US 4296431 A
A high-resolution television system in which color fidelity is preserved while allowing the use of frame-store type noise elimination techniques, by inverting one of the color axes at a first rate, and the other color axis at a second, different rate. While reversal of the second axis at a frame rate is preferred because it permits effective use of noise reduction techniques, reversal at other rates such as the field rate is also beneficial because it allows the filtering of the color subcarrier pattern with less degradation in image quality. In a preferred embodiment of the invention, the color subcarrier frequency is chosen as twice the standard NTSC frequency to reduce horizontal sweep harmonic interference and make the inventive equipment easily compatible with NTSC equipment. Apparatus for achieving such compatibility is described.
1. A method for conveying color information in a television system, comprising the steps of:
(a) producing first and second color signals together containing said color information;
(b) using each of said color signals to separately modulate a carrier signal;
(c) reversing the phase of said carrier signal modulated by said first color signal at a first rate;
(d) reversing the phase of said carrier signal modulated by said second color signal at a second rate different from said first rate;
(e) combining said modulated carrier signals into a single modulated color subcarrier;
(f) transmitting said color subcarrier;
(g) demodulating said subcarrier upon receipt to obtain said first and second color signals.
2. The method of claim 1, in which said first rate is once per line, and said second rate is once per frame.
3. The method of claim 1, in which said first rate is once per line, and said second rate is once per field.
4. The method of claim 1, in which the frequency of carrier signal is an even harmonic of a standard color subcarrier frequency.
5. The method of claim 1, in which the frequency of said carrier signal is on the order of 7.159090 MHz.
6. The method of claim 1, in which said first and second color signals are R-Y and B-Y signals.
7. In a color video encoder having means for producing a pair of color signals representative of hue, modulating with said signals a pair of carriers of like frequency but displaced in phase from one another by 90 improvement comprising:
(a) inverter means operatively connected to each of said modulating means to periodically invert the phase of the carrier being modulated thereby; and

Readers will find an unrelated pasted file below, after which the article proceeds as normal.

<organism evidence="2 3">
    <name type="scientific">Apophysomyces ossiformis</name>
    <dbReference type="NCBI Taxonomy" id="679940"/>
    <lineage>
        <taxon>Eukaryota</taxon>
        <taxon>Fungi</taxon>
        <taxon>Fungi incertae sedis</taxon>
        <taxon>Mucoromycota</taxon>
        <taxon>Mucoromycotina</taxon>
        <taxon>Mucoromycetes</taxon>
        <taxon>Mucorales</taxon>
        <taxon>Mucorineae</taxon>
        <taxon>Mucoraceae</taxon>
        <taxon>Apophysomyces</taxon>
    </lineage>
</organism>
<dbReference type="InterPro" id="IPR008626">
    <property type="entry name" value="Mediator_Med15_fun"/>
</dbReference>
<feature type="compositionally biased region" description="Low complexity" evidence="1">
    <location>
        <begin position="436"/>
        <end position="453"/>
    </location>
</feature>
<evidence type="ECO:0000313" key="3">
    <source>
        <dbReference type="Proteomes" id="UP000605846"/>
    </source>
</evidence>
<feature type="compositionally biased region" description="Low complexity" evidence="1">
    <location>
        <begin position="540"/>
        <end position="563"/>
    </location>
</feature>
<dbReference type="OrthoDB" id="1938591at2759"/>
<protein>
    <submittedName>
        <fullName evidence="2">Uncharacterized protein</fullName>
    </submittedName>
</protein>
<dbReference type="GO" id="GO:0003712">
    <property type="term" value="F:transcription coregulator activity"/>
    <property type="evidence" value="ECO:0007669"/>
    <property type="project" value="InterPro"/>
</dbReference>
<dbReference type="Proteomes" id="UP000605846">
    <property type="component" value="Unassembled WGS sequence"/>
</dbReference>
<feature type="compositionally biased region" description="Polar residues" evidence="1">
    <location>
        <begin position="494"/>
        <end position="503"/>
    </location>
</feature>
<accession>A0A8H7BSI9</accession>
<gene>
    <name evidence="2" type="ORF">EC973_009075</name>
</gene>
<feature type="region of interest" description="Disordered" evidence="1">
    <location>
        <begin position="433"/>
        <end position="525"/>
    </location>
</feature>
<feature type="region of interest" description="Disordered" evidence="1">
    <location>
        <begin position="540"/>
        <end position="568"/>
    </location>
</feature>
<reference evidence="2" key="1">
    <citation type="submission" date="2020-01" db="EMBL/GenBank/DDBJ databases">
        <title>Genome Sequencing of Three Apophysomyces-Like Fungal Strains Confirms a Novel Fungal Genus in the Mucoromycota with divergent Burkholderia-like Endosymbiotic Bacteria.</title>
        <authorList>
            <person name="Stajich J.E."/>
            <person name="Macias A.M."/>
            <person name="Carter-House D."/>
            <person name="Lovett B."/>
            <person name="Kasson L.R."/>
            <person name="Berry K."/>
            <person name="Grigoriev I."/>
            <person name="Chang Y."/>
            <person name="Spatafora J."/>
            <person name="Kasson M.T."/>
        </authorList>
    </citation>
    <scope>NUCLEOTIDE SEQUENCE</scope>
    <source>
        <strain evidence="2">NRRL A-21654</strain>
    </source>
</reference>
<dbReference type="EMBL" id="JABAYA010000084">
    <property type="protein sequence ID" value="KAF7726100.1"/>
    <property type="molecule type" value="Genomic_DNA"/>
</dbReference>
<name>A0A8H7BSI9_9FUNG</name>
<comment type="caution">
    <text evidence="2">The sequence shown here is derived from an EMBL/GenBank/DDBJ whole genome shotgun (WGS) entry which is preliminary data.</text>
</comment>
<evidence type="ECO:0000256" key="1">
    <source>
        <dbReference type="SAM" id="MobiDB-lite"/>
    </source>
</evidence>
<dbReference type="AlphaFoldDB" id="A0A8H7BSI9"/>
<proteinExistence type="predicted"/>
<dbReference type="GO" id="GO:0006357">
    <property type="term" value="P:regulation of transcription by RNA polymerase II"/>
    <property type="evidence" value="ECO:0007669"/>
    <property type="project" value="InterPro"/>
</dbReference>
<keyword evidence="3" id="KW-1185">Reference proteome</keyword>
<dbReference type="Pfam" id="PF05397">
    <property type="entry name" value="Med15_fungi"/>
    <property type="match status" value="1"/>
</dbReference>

(b) sequencing means arranged to switch said inverter means so as to invert the phase of one of said carriers at a first rate, and the phase of the other carrier at a second, different rate.
8. The improvement of claim 7, in which said first rate is the line rate, and said second rate is the frame rate.
9. The improvement of claim 8, further comprising means for producing white pulses in selected lines of selected fields of the video image to provide a synchronization signal for the inversion of said second axis.
10. The improvement of claim 7, in which said first rate is the line rate, and said second rate is the field rate.
11. The improvement of claim 7, in which the frequency of said carriers is 7.159090 MHz.
12. In the encoder of claim 7, in which said encoder has oscillator means for producing said carriers at the standard NTSC frequency, the further improvement comprising fequency doubler means connected to said oscillator means for doubling the frequency of said carriers.
13. The improvement of claim 12, further comprising means for generating and transmitting a synchronization burst as said doubled frequency following the transmission of the standard NTSC color synchronization burst.
14. In a color video decoder having means for decoding a color subcarrier signal by separately demodulating said subcarrier signal with a pair of carriers of like frequency but displaced from each other in phase by 90 improvement comprising:
(a) inverter means operativley connected to each of said demodulating means to periodically invert the phase of the carrier being applied thereto;
(b) sequencing means arranged to switch said inverter means so as to invert the phase of one of said carriers at a first rate, and the phase of the other carrier at a second, different rate.
15. The improvement of claim 14, in which said first rate is the line rate, and said second rate is the frame rate.
16. The improvement of claim 14, in which said first rate is the line rate, and said second rate is the field rate.
17. In the decoder of claim 14, in which said decoder has oscillator means for generating said carriers at the standard NTSC frequency, the further improvement comprising:
(a) frequency tripler means connected to said oscillator for producing a signal having three times the standard NTSC color subcarrier frequency; and